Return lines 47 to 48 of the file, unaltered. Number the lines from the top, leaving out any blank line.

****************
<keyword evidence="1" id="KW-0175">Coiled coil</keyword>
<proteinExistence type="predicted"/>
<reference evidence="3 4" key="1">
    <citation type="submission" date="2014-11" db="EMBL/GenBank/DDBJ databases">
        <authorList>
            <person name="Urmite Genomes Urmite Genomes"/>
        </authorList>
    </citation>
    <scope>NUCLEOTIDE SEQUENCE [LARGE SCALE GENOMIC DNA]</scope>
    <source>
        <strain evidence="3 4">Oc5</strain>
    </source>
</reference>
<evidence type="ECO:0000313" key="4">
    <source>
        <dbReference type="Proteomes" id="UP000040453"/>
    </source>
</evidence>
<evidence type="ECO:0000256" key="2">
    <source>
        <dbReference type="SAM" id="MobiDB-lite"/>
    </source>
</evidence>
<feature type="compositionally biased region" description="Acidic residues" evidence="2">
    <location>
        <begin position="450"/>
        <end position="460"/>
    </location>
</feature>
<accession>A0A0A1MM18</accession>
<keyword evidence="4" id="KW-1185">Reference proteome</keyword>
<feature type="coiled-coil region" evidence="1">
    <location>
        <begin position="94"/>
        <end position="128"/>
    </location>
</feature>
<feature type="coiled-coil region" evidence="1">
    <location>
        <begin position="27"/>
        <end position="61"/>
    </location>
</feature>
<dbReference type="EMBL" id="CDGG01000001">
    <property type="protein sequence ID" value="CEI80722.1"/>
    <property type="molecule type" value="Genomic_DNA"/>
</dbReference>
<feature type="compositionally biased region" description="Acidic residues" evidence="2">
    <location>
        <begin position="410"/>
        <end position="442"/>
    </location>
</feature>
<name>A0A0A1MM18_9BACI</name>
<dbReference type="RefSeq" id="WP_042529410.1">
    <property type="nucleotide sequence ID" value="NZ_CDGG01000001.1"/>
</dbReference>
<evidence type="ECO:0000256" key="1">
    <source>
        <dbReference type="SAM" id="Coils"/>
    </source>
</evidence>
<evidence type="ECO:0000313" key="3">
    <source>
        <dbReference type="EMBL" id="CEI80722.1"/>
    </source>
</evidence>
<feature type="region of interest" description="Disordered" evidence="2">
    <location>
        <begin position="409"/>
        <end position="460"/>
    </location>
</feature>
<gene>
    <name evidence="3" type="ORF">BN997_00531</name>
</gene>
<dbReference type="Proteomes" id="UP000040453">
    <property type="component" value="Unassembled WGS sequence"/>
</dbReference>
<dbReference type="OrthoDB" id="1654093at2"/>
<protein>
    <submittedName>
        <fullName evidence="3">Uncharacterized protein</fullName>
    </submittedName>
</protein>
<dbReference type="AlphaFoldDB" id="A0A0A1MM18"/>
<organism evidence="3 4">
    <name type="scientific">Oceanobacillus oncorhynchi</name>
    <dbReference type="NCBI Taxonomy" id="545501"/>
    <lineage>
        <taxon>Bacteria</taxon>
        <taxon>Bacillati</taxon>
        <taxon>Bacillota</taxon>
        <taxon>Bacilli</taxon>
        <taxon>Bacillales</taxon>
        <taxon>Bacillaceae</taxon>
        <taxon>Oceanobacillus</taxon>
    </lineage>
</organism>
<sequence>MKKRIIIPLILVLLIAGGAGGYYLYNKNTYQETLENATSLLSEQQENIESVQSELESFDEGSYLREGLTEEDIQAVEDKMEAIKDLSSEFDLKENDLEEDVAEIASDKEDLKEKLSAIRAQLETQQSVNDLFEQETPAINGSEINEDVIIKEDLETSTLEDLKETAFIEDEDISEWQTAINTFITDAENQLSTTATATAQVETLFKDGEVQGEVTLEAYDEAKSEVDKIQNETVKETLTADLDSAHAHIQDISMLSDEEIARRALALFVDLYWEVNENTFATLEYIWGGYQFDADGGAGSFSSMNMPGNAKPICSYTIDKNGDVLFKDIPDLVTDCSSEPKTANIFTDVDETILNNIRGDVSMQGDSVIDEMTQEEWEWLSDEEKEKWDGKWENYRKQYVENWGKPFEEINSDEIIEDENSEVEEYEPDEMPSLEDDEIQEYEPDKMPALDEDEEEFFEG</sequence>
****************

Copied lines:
</dbReference>
<feature type="compositionally biased region" description="Acidic residues" evidence="2">